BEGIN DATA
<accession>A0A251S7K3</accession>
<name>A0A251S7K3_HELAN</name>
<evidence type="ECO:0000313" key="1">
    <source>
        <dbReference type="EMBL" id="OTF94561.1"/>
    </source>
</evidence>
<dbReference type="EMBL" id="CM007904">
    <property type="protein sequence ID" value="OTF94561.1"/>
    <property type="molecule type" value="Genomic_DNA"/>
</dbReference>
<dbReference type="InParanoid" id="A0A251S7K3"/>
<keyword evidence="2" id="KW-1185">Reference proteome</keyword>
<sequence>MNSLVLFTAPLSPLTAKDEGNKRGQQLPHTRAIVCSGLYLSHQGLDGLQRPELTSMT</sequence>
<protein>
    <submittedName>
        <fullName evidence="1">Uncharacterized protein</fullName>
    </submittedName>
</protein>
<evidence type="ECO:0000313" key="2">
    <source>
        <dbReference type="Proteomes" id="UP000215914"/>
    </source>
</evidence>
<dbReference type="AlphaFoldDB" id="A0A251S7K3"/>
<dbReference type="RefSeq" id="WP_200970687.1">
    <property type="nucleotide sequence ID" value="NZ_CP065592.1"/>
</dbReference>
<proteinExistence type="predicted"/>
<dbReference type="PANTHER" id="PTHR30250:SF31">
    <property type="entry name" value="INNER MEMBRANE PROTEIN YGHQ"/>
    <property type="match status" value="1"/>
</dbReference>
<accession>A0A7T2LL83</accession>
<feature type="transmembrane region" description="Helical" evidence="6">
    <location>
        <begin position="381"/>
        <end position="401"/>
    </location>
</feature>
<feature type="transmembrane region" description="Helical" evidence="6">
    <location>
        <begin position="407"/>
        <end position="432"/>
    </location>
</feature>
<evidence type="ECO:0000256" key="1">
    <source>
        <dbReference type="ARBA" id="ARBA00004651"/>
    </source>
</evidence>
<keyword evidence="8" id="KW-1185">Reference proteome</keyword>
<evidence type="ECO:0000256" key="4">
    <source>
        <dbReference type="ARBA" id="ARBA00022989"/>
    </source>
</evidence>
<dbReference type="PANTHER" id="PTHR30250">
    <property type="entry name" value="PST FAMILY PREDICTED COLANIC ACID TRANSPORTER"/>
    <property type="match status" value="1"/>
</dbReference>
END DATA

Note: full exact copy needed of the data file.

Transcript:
<accession>A0A251S7K3</accession>
<name>A0A251S7K3_HELAN</name>
<evidence type="ECO:0000313" key="1">
    <source>
        <dbReference type="EMBL" id="OTF94561.1"/>
    </source>
</evidence>
<dbReference type="EMBL" id="CM007904">
    <property type="protein sequence ID" value="OTF94561.1"/>
    <property type="molecule type" value="Genomic_DNA"/>
</dbReference>
<dbReference type="InParanoid" id="A0A251S7K3"/>
<keyword evidence="2" id="KW-1185">Reference proteome</keyword>
<sequence>MNSLVLFTAPLSPLTAKDEGNKRGQQLPHTRAIVCSGLYLSHQGLDGLQRPELTSMT</sequence>
<protein>
    <submittedName>
        <fullName evidence="1">Uncharacterized protein</fullName>
    </submittedName>
</protein>
<evidence type="ECO:0000313" key="2">
    <source>
        <dbReference type="Proteomes" id="UP000215914"/>
    </source>
</evidence>
<dbReference type="AlphaFoldDB" id="A0A251S7K3"/>
<dbReference type="RefSeq" id="WP_200970687.1">
    <property type="nucleotide sequence ID" value="NZ_CP065592.1"/>
</dbReference>
<proteinExistence type="predicted"/>
<dbReference type="PANTHER" id="PTHR30250:SF31">
    <property type="entry name" value="INNER MEMBRANE PROTEIN YGHQ"/>
    <property type="match status" value="1"/>
</dbReference>
<accession>A0A7T2LL83</accession>
<feature type="transmembrane region" description="Helical" evidence="6">
    <location>
        <begin position="381"/>
        <end position="401"/>
    </location>
</feature>
<feature type="transmembrane region" description="Helical" evidence="6">
    <location>
        <begin position="407"/>
        <end position="432"/>
    </location>
</feature>
<evidence type="ECO:0000256" key="1">
    <source>
        <dbReference type="ARBA" id="ARBA00004651"/>
    </source>
</evidence>
<keyword evidence="8" id="KW-1185">Reference proteome</keyword>
<evidence type="ECO:0000256" key="4">
    <source>
        <dbReference type="ARBA" id="ARBA00022989"/>
    </source>
</evidence>
<dbReference type="PANTHER" id="PTHR30250">
    <property type="entry name" value="PST FAMILY PREDICTED COLANIC ACID TRANSPORTER"/>
    <property type="match status" value="1"/>
</dbReference>